The second lady on the list is my mother, who affectionately calls me uToto (her little one). She’s been very intentional about my transition from being her ‘little one’ to becoming someone’s husband. For example, when my sister was moving to Johannesburg she was adamant about my sister getting her own place so that my wife and I would not have somebody else living with us as we adapted to living together. She welcomed my wife with an open heart into her family. When she is asked how many children she has, my wife and my sister-in-law are included in the count. When I was 14 she noticed I had an interest in girls so she told me two things, one – don’t ever date an older woman because she’ll try to mold you into the man who wouldn’t have broken her heart. Second, the only girlfriend of mine she would meet is the one I was going to marry because meeting any other girl other than the one I was going to marry would open the door of comparison which will not be good for the woman that I do marry. I took her advice and never dated an older woman and only introduced her to my wife.

I have always loved the fact that I have a young mom – she’s only 20 years older than me but now I realize what has made her young is that she has a young heart and a great passion and love for people. She knew at an early age that she would grow up to be a social worker when she realized at the age of 9 how a different type of shoe can enable a person who’s handicapped to gain their personal power back and greater independence. In her teens she used every opportunity she had where she could help someone who was in need. For example when a friend of hers was going through a very rough patch with her abusive father she organized for her friend to stay with her and my grandparents as things cooled over or when she organized for my granddad to buy a classmate a pair of school shoes every year in high school until they matriculated rather than have a friend go to school barefoot. An eye for spotting people in need and finding a way to meet that need is something she started in her teens and now has continued into her sixties.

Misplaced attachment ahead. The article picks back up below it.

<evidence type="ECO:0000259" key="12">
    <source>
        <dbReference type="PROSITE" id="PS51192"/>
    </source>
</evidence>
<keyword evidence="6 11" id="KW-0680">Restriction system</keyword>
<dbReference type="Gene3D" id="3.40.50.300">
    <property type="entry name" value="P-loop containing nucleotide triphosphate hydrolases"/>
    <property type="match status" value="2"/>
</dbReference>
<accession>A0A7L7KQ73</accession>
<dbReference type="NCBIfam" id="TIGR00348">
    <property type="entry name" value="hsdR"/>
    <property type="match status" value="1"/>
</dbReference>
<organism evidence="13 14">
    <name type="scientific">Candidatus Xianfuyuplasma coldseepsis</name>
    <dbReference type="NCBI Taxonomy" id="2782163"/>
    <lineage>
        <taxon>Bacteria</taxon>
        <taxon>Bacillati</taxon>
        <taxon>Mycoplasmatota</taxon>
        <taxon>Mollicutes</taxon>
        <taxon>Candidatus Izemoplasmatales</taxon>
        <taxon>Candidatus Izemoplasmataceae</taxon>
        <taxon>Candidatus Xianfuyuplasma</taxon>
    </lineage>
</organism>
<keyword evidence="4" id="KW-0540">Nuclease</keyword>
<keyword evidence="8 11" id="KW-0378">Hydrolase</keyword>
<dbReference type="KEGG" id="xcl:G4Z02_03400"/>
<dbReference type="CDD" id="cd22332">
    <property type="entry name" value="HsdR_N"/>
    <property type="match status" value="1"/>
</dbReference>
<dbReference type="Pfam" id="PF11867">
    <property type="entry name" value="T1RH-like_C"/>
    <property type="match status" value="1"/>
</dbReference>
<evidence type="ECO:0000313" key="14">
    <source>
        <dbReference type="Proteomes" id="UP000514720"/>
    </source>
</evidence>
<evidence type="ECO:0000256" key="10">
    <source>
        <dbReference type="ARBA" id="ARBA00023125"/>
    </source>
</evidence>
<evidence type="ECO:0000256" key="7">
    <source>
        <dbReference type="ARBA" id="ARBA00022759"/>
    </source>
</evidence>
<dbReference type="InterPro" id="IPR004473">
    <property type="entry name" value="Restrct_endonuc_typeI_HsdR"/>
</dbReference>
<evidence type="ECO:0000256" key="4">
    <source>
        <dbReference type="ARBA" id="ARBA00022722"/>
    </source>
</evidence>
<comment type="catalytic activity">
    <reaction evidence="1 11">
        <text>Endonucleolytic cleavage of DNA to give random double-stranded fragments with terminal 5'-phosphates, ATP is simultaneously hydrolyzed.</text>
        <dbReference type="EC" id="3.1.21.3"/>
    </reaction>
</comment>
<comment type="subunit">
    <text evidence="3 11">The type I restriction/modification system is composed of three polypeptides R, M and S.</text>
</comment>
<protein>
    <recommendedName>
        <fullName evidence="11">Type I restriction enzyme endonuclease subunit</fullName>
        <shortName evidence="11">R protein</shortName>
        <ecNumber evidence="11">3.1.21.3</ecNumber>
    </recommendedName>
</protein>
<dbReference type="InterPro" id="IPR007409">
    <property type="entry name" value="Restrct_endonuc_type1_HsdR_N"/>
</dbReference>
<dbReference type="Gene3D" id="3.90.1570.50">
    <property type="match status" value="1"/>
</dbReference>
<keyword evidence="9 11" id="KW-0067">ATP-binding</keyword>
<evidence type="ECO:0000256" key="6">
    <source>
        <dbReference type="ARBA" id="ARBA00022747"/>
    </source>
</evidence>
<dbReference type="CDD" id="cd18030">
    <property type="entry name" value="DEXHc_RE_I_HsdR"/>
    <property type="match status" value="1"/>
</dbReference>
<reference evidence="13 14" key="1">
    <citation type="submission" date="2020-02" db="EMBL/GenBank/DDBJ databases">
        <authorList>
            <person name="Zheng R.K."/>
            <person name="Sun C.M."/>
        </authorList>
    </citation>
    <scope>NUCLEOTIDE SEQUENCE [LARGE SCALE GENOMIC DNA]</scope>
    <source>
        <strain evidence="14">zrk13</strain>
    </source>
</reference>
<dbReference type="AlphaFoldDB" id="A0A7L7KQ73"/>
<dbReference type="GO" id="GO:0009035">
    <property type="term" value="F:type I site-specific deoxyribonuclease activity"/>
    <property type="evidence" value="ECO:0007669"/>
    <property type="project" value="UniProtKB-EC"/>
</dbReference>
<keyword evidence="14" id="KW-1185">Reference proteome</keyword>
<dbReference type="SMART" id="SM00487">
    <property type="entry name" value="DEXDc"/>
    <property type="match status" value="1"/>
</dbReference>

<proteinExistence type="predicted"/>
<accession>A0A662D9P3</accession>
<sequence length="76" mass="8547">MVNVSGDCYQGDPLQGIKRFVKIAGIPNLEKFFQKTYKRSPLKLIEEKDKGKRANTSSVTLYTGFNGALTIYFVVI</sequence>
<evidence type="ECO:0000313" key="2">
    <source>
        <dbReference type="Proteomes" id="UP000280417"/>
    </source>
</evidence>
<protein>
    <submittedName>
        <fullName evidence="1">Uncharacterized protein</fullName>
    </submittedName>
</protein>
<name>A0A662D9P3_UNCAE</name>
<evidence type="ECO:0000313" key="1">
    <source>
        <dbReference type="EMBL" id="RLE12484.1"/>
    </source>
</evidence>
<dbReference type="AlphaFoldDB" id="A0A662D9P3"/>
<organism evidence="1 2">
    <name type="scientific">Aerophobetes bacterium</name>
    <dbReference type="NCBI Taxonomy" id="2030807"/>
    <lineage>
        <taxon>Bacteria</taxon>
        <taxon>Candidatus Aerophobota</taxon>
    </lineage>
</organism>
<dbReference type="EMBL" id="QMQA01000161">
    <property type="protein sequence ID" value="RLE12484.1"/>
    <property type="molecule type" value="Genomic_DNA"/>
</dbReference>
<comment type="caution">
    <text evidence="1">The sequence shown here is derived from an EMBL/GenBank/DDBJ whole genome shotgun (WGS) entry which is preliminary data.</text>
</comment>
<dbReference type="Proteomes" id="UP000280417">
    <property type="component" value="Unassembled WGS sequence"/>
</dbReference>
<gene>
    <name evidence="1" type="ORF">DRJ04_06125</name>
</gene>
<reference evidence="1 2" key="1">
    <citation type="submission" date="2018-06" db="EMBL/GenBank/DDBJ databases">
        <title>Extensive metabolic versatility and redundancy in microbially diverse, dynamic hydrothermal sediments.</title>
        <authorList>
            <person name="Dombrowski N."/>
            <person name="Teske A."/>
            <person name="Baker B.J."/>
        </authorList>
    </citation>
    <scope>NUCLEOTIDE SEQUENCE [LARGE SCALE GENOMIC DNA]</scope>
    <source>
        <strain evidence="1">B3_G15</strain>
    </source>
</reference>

My mom was very good at re-affirming my good behaviour and when she affirmed something I wasn’t aware of that helped me develop a great sense of self awareness at a very young age. One such occasion is when she was in conversation with her friends and my brother and I were playing within hearing distance of their conversation and she mentioned that my brother and I had no comparison or competitive issues between us and I enjoyed something bought for my brother as if it was bought for me.

I also learnt from her that a detailed response is required whenever I’m in conversation with a woman. The incident that etched this in my mind is when my dad and I drove to Qumbu to go tow a car back to eMthatha. So naturally when we got back my mom asked my dad how the trip was and my dad responded- akhonto ibitheni (loosely translated, uneventful). Since I was right there, my mom turned to me and asked – Toto, belunjani uhambo lwenu? And I didn’t waste anytime getting into my field report- on our way there, we were stopped by the traffic cops because dad was speeding and this made him furious, we eventually got the car and the guy who was helping dad tow the car kept on slamming the breaks too hard which broke the rope a couple of times which infuriated my dad even further but they eventually figured it out and here we are. And my mom turned to my dad and said now that’s an appropriate answer to the question how was your trip. But now that I am a husband and a father, I totally get why at times the best answer is the shortest and I imagine my dad was thinking to himself as I rambled on – ‘you’ll get it one day’.